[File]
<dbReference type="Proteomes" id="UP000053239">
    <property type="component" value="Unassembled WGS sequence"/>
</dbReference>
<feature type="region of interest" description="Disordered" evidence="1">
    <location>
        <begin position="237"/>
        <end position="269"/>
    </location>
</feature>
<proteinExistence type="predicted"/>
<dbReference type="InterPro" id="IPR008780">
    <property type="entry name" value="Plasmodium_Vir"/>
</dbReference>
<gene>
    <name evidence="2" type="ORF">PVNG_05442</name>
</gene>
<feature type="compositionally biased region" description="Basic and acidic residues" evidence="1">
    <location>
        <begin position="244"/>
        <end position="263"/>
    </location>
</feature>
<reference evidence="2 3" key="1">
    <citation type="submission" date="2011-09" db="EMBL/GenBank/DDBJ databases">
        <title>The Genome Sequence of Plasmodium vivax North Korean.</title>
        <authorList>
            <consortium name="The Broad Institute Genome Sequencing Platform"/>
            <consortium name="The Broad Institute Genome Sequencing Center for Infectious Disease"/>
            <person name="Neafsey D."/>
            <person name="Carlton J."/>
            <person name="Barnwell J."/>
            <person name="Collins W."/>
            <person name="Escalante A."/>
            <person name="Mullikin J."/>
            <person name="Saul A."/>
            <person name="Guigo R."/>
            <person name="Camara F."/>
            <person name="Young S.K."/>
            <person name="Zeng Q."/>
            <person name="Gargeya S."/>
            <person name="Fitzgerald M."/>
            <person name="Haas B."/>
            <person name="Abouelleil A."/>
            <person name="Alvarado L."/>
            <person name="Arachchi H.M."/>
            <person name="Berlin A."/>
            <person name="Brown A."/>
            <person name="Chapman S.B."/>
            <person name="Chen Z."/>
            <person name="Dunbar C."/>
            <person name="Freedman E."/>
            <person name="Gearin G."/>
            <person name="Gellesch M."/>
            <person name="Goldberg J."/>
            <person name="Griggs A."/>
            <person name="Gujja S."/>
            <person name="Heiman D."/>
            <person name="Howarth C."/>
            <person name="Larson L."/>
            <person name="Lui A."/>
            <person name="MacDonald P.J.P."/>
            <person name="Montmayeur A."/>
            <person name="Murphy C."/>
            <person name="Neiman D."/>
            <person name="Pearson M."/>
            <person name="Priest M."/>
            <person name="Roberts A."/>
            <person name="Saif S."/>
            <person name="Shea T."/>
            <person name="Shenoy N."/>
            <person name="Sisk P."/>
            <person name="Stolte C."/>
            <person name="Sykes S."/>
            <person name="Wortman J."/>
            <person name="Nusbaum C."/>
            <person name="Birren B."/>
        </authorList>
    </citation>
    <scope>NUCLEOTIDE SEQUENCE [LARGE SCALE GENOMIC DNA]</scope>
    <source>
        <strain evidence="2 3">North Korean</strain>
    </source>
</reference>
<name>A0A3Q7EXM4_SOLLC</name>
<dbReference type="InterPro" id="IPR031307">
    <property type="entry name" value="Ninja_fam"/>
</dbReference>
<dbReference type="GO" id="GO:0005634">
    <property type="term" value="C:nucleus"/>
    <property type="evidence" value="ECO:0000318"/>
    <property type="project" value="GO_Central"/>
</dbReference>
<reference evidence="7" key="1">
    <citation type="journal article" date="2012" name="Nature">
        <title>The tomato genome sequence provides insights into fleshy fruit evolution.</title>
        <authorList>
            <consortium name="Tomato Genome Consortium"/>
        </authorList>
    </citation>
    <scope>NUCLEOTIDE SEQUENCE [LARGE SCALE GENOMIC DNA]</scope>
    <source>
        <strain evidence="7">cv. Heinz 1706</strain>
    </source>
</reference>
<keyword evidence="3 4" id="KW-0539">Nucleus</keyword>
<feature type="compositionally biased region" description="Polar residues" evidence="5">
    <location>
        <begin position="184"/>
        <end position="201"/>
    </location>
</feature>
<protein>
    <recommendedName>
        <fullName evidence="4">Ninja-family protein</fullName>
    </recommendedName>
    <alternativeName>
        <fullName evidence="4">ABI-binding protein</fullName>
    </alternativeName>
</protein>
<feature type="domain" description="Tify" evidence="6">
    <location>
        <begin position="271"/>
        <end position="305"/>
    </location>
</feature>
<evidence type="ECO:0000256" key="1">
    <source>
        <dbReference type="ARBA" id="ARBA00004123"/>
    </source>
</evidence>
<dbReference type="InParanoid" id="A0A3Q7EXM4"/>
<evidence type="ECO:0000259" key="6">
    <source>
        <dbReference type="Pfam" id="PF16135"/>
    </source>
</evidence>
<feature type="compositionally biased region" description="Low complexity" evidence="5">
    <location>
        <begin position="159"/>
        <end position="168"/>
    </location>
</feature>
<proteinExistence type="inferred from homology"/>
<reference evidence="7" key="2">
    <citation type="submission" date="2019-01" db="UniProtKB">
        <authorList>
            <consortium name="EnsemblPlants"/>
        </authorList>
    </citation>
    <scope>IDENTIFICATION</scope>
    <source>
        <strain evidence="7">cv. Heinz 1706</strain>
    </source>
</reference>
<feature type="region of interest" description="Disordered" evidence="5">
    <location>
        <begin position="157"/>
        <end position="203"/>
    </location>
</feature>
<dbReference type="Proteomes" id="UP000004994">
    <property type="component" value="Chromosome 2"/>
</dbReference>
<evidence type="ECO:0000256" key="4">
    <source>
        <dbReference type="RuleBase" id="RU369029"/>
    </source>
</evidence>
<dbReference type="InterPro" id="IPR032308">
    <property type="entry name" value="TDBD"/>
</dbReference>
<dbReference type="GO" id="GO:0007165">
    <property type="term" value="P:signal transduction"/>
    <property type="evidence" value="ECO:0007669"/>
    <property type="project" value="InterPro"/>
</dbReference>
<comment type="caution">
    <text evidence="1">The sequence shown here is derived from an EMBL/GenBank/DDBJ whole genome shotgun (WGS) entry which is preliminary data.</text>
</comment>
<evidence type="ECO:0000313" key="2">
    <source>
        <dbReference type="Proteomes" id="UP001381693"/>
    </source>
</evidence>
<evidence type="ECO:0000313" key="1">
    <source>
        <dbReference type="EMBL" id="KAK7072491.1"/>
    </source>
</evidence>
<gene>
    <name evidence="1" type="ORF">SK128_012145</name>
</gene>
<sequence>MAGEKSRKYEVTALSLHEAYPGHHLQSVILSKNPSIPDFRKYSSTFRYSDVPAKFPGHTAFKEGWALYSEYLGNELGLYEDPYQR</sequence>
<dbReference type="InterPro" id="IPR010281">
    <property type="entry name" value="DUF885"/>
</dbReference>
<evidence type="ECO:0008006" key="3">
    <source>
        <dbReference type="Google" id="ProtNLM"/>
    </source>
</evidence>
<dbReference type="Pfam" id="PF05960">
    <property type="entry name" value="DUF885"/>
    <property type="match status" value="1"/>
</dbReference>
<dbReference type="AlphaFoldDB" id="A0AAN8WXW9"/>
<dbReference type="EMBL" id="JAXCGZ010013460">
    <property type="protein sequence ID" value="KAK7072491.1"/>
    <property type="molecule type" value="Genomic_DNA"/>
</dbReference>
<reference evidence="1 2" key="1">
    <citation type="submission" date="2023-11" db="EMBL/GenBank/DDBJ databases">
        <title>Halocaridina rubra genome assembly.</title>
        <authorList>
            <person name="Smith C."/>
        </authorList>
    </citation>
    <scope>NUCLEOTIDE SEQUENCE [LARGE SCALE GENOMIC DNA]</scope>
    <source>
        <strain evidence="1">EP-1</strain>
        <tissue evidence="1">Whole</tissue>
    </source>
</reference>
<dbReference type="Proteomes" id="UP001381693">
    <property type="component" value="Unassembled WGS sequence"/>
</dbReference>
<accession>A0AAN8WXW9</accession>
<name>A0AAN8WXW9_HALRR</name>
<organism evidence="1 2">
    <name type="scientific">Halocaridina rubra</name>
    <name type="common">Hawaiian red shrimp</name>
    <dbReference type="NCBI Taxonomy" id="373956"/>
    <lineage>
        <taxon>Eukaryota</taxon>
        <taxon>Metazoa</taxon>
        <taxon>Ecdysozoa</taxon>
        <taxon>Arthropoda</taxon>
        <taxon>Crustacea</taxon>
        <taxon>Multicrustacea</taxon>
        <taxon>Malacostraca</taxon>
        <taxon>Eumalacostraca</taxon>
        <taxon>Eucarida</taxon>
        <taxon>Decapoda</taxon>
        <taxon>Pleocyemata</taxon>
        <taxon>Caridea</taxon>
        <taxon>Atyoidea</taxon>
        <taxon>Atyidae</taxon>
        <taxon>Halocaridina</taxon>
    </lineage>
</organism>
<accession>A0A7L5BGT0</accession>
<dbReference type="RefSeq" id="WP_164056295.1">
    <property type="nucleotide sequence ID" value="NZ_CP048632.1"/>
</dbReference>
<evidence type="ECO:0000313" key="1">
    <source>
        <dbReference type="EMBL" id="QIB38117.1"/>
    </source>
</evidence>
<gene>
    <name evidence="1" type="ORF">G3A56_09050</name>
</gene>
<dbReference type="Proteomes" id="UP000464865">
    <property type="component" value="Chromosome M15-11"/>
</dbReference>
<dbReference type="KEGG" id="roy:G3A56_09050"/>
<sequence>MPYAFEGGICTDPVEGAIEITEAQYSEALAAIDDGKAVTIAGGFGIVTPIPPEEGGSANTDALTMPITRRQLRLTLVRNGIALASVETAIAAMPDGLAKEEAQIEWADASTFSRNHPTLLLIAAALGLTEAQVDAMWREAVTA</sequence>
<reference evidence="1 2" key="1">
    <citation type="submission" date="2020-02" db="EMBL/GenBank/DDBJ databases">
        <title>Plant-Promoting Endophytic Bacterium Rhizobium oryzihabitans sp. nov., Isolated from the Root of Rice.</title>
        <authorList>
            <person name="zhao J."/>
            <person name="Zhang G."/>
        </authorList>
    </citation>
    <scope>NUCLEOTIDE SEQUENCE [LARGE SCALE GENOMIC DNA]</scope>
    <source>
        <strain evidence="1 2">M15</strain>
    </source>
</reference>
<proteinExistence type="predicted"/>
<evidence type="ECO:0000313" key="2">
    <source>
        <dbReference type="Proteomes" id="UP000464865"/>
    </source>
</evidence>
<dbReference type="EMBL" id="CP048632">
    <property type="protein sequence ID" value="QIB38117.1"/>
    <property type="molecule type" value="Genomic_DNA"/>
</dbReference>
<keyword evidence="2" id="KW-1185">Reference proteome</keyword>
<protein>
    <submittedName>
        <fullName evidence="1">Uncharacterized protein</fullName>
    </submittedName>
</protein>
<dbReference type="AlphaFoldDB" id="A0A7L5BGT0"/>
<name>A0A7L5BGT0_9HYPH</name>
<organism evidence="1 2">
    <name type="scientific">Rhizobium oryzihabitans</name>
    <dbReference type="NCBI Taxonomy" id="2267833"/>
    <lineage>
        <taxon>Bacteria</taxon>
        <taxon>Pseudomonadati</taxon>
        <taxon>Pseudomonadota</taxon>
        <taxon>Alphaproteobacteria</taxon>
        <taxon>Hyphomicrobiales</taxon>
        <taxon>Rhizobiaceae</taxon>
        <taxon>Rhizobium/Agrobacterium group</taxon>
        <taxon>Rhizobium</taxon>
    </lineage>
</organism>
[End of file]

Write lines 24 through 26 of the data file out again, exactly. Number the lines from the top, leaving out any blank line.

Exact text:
    <citation type="submission" date="2011-09" db="EMBL/GenBank/DDBJ databases">
        <title>The Genome Sequence of Plasmodium vivax North Korean.</title>
        <authorList>